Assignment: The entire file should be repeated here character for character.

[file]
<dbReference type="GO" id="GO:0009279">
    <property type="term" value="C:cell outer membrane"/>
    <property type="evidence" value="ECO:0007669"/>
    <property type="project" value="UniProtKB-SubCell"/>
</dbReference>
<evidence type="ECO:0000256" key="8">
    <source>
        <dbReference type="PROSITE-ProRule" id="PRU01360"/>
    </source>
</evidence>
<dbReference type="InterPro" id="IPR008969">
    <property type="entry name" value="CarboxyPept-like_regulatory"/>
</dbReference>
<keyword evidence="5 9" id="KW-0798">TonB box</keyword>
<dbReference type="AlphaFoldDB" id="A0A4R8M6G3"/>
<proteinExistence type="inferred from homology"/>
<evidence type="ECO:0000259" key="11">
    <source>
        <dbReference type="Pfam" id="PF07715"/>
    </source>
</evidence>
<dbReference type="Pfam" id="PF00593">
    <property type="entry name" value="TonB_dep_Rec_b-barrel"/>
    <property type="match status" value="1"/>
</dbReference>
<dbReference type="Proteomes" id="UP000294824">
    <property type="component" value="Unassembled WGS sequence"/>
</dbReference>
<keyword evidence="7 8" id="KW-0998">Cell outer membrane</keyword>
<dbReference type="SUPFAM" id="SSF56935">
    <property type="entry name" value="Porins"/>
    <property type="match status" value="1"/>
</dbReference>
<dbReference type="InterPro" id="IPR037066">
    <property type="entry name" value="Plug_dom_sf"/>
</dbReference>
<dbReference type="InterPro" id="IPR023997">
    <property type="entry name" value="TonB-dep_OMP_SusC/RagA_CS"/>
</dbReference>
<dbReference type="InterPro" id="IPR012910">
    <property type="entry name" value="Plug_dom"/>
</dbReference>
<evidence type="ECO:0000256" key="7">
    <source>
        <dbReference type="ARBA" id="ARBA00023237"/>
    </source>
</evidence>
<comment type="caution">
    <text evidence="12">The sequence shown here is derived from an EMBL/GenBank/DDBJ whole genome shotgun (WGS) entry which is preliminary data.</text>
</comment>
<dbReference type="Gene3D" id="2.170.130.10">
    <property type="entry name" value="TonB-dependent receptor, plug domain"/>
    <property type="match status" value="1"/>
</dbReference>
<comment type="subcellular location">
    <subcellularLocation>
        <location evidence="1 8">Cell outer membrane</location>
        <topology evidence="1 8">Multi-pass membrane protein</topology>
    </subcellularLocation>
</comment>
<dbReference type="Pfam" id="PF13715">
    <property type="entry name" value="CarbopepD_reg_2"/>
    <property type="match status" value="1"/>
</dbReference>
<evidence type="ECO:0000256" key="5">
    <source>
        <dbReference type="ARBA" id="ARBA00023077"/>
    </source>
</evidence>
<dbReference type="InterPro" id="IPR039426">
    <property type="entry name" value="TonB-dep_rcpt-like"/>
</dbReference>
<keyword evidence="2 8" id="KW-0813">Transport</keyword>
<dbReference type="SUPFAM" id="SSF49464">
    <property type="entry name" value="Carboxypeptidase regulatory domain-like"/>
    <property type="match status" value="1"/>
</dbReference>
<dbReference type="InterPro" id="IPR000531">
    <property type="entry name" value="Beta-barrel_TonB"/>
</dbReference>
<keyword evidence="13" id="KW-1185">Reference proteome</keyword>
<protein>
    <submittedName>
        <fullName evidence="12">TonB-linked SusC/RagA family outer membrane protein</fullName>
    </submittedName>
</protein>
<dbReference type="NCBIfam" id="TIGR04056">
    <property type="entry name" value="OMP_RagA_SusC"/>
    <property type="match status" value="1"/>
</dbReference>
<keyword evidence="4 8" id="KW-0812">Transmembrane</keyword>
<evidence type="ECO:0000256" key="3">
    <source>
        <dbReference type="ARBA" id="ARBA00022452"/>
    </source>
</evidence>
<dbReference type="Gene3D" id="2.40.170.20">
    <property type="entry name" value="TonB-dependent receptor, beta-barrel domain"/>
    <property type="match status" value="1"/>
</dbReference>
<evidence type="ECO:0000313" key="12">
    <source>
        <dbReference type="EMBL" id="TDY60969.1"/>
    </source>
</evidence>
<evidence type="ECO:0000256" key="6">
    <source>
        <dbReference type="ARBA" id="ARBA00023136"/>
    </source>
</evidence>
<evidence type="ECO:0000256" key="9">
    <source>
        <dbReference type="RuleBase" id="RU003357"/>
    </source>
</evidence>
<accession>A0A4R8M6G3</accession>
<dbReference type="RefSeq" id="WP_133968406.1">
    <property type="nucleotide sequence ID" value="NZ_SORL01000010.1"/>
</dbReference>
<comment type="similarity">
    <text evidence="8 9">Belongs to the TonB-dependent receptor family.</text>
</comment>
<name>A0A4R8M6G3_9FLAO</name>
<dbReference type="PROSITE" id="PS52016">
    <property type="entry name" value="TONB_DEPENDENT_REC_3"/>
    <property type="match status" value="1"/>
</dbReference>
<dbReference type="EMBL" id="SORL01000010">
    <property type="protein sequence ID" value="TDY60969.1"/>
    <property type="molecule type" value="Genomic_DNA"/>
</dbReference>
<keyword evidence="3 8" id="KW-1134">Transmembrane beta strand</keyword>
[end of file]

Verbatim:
<dbReference type="GO" id="GO:0009279">
    <property type="term" value="C:cell outer membrane"/>
    <property type="evidence" value="ECO:0007669"/>
    <property type="project" value="UniProtKB-SubCell"/>
</dbReference>
<evidence type="ECO:0000256" key="8">
    <source>
        <dbReference type="PROSITE-ProRule" id="PRU01360"/>
    </source>
</evidence>
<dbReference type="InterPro" id="IPR008969">
    <property type="entry name" value="CarboxyPept-like_regulatory"/>
</dbReference>
<keyword evidence="5 9" id="KW-0798">TonB box</keyword>
<dbReference type="AlphaFoldDB" id="A0A4R8M6G3"/>
<proteinExistence type="inferred from homology"/>
<evidence type="ECO:0000259" key="11">
    <source>
        <dbReference type="Pfam" id="PF07715"/>
    </source>
</evidence>
<dbReference type="Pfam" id="PF00593">
    <property type="entry name" value="TonB_dep_Rec_b-barrel"/>
    <property type="match status" value="1"/>
</dbReference>
<dbReference type="Proteomes" id="UP000294824">
    <property type="component" value="Unassembled WGS sequence"/>
</dbReference>
<keyword evidence="7 8" id="KW-0998">Cell outer membrane</keyword>
<dbReference type="SUPFAM" id="SSF56935">
    <property type="entry name" value="Porins"/>
    <property type="match status" value="1"/>
</dbReference>
<dbReference type="InterPro" id="IPR037066">
    <property type="entry name" value="Plug_dom_sf"/>
</dbReference>
<dbReference type="InterPro" id="IPR023997">
    <property type="entry name" value="TonB-dep_OMP_SusC/RagA_CS"/>
</dbReference>
<dbReference type="InterPro" id="IPR012910">
    <property type="entry name" value="Plug_dom"/>
</dbReference>
<evidence type="ECO:0000256" key="7">
    <source>
        <dbReference type="ARBA" id="ARBA00023237"/>
    </source>
</evidence>
<comment type="caution">
    <text evidence="12">The sequence shown here is derived from an EMBL/GenBank/DDBJ whole genome shotgun (WGS) entry which is preliminary data.</text>
</comment>
<dbReference type="Gene3D" id="2.170.130.10">
    <property type="entry name" value="TonB-dependent receptor, plug domain"/>
    <property type="match status" value="1"/>
</dbReference>
<comment type="subcellular location">
    <subcellularLocation>
        <location evidence="1 8">Cell outer membrane</location>
        <topology evidence="1 8">Multi-pass membrane protein</topology>
    </subcellularLocation>
</comment>
<dbReference type="Pfam" id="PF13715">
    <property type="entry name" value="CarbopepD_reg_2"/>
    <property type="match status" value="1"/>
</dbReference>
<evidence type="ECO:0000256" key="5">
    <source>
        <dbReference type="ARBA" id="ARBA00023077"/>
    </source>
</evidence>
<dbReference type="InterPro" id="IPR039426">
    <property type="entry name" value="TonB-dep_rcpt-like"/>
</dbReference>
<keyword evidence="2 8" id="KW-0813">Transport</keyword>
<dbReference type="SUPFAM" id="SSF49464">
    <property type="entry name" value="Carboxypeptidase regulatory domain-like"/>
    <property type="match status" value="1"/>
</dbReference>
<dbReference type="InterPro" id="IPR000531">
    <property type="entry name" value="Beta-barrel_TonB"/>
</dbReference>
<keyword evidence="13" id="KW-1185">Reference proteome</keyword>
<protein>
    <submittedName>
        <fullName evidence="12">TonB-linked SusC/RagA family outer membrane protein</fullName>
    </submittedName>
</protein>
<dbReference type="NCBIfam" id="TIGR04056">
    <property type="entry name" value="OMP_RagA_SusC"/>
    <property type="match status" value="1"/>
</dbReference>
<keyword evidence="4 8" id="KW-0812">Transmembrane</keyword>
<evidence type="ECO:0000256" key="3">
    <source>
        <dbReference type="ARBA" id="ARBA00022452"/>
    </source>
</evidence>
<dbReference type="Gene3D" id="2.40.170.20">
    <property type="entry name" value="TonB-dependent receptor, beta-barrel domain"/>
    <property type="match status" value="1"/>
</dbReference>
<evidence type="ECO:0000313" key="12">
    <source>
        <dbReference type="EMBL" id="TDY60969.1"/>
    </source>
</evidence>
<evidence type="ECO:0000256" key="6">
    <source>
        <dbReference type="ARBA" id="ARBA00023136"/>
    </source>
</evidence>
<evidence type="ECO:0000256" key="9">
    <source>
        <dbReference type="RuleBase" id="RU003357"/>
    </source>
</evidence>
<accession>A0A4R8M6G3</accession>
<dbReference type="RefSeq" id="WP_133968406.1">
    <property type="nucleotide sequence ID" value="NZ_SORL01000010.1"/>
</dbReference>
<comment type="similarity">
    <text evidence="8 9">Belongs to the TonB-dependent receptor family.</text>
</comment>
<name>A0A4R8M6G3_9FLAO</name>
<dbReference type="PROSITE" id="PS52016">
    <property type="entry name" value="TONB_DEPENDENT_REC_3"/>
    <property type="match status" value="1"/>
</dbReference>
<dbReference type="EMBL" id="SORL01000010">
    <property type="protein sequence ID" value="TDY60969.1"/>
    <property type="molecule type" value="Genomic_DNA"/>
</dbReference>
<keyword evidence="3 8" id="KW-1134">Transmembrane beta strand</keyword>